Whether you or your spouse have filed for divorce, you’re contemplating a divorce, or you’re in the midst of a divorce now, there are some important things you need to know that could have serious consequences in your divorce case. Sometimes clients unknowingly say or do things that end up hurting their case. I’ll explain what a few of those are and how to avoid them.
Here are 5 things clients do to hurt their divorce cases:
Mistake #1: Not hiring an attorney
First and foremost, your divorce is not something you should attempt to do on your own – especially if your spouse has an attorney. But even if they don’t, you need competent legal representation for your divorce.
Like many other areas of law, the divorce process begins and emotions snowball, new information is brought to light, and what once seemed like an amicable split is now a tumultuous nightmare. That’s not always the case – but in my 35+ years of experience with divorce cases, almost without fail, at least one issue arises that complicates matters. And without a formal legal education and a practical working knowledge of the system, you may not know how to fully handle those issues.
If your rights aren’t adequately represented, this could cost you – not only dollars, but time, equity, support, possessions, relationships with children, and more.
So find an attorney who is experienced in divorce and family law to represent you in your divorce case. There’s a lot at stake here, so be selective.
Don’t think you can afford it? Read this post: How Can I Pay for a Divorce Lawyer?
Mistake #2: Sharing your life on social media
Your divorce is an emotionally charged, stressful time. Perhaps you feel betrayed and hurt, and so you feel compelled to share your feelings candidly on your social media venue of choice.
Or maybe you have already begun dating someone, and have posted some pictures online.
Both of these can be grave mistakes. Remember, once it gets on social media, it is out there for the world to see. The “world” certainly includes your ex…and potentially the court.
If pictures surface of you with a significant other, or out at the local bar, or whatever the case may be – this could affect the outcome of your divorce case. It also doesn’t help to post negative or bitter comments about your ex online. It certainly won’t make him or her want to cooperate with you.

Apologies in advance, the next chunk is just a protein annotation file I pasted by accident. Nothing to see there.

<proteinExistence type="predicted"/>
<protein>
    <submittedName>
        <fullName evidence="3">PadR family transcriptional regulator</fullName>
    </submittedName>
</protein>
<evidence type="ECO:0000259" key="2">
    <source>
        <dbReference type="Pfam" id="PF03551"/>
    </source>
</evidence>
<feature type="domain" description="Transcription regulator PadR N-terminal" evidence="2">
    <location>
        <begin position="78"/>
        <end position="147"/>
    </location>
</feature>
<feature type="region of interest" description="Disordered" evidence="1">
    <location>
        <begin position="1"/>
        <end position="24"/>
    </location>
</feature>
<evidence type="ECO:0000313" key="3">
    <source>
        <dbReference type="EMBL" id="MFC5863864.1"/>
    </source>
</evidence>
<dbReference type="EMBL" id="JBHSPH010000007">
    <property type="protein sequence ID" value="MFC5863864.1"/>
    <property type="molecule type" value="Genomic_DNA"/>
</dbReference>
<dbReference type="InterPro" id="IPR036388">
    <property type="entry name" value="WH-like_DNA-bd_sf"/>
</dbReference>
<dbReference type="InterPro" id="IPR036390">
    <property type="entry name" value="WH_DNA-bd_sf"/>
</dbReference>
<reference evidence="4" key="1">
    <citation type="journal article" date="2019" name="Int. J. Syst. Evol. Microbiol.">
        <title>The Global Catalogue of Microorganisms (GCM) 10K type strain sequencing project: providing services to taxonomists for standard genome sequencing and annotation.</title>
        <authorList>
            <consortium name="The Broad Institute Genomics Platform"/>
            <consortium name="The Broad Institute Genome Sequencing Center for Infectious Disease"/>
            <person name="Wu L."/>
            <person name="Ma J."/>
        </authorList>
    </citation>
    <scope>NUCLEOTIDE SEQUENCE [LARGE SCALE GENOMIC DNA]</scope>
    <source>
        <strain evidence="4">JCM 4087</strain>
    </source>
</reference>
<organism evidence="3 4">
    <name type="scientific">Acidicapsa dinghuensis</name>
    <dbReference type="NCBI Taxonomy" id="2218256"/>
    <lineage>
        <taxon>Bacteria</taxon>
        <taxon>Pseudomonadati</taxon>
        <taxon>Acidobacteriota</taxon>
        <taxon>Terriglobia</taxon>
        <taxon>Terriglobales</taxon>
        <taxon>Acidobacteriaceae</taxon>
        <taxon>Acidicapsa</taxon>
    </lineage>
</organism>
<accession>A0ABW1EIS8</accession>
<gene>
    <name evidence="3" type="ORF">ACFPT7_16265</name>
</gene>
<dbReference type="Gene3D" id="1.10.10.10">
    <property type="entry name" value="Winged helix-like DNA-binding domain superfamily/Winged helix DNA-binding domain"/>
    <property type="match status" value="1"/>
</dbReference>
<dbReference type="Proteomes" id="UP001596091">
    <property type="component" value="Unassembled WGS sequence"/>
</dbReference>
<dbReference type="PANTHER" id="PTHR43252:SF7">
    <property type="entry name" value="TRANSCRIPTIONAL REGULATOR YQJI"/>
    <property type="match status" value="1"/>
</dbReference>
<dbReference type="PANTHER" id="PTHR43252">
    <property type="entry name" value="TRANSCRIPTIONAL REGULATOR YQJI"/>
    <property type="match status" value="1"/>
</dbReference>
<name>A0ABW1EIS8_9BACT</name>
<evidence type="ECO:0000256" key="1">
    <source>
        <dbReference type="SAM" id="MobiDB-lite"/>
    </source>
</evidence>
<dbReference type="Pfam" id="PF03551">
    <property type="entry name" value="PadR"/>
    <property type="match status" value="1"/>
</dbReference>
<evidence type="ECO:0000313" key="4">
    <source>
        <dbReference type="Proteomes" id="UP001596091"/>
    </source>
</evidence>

Mistake #3: Waiving the attorney-client privilege
As mentioned above, we know this is an emotional time for you, but it is important to not let your emotions get the better of you. As a married couple who may have shared friends and family members for many years, you may feel the need for your side to be heard so that you may be vindicate, or to ease your anxiety about losing valuable relationships in your divorce.
As therapeutic as it may be for you to discuss your divorce with family and friends, resist the temptation to share any matter, details, strategy, etc. that you have discussed with your attorney. That includes your attorney’s opinions or projections as to the outcome of the case.
Do not forward emails from your attorney to anyone. Do not tell your spouse anything your attorney has said. What you have discussed with your attorney is privileged information. Only YOU have the power to waive that privilege by sharing information with others – and if you do, your case could suffer a devastating blow.
If you have any questions about what you can or cannot divulge, ask your divorce attorney.
Mistake #4: Listening to anyone but your lawyer
It’s always tempting to compare your divorce case with friends’ or acquaintances’ cases, but keep in mind that while situations may be similar, no two cases are exactly the same. So if your best friend Susie got $X in alimony from her husband who made $100,000 a year, and your husband makes even more, you’re sure to get more in alimony than Susie.
Unfortunately, not everything is so cut and dried in law. The court will consider many factors in making determinations for dividing property, assets, and liabilities; awarding alimony and child support; and so on. These factors are taken on a case by case basis. And the court is privy to things about Susie’s case that you may not know. So don’t rely on anything other than legal advice from the legal professional who’s been hired to represent you.
Mistake #5: Offering too much too soon
Many people begin the divorce process thinking it will be fairly amicable between them and their spouse, but as information surfaces and strategies come into play, it turns from “strictly business” to “now it’s personal”. Additionally, most couples think they can fast-track their divorce by settling matters themselves and then presenting their “plan” to their attorneys.
While things are still new and you’re splitting from your spouse, there may be a tendency to work things out early. You want the divorce to settle quickly, and you really don’t want to hurt them, so you agree to pay a certain amount, give over the house, or not ask for more than $X in support.
Resist this temptation, because a) you might be giving up something you’ll regret down the road, b) you never know what may unfold through the divorce process, and c) you should hear your attorney’s professional advice and recommendations first.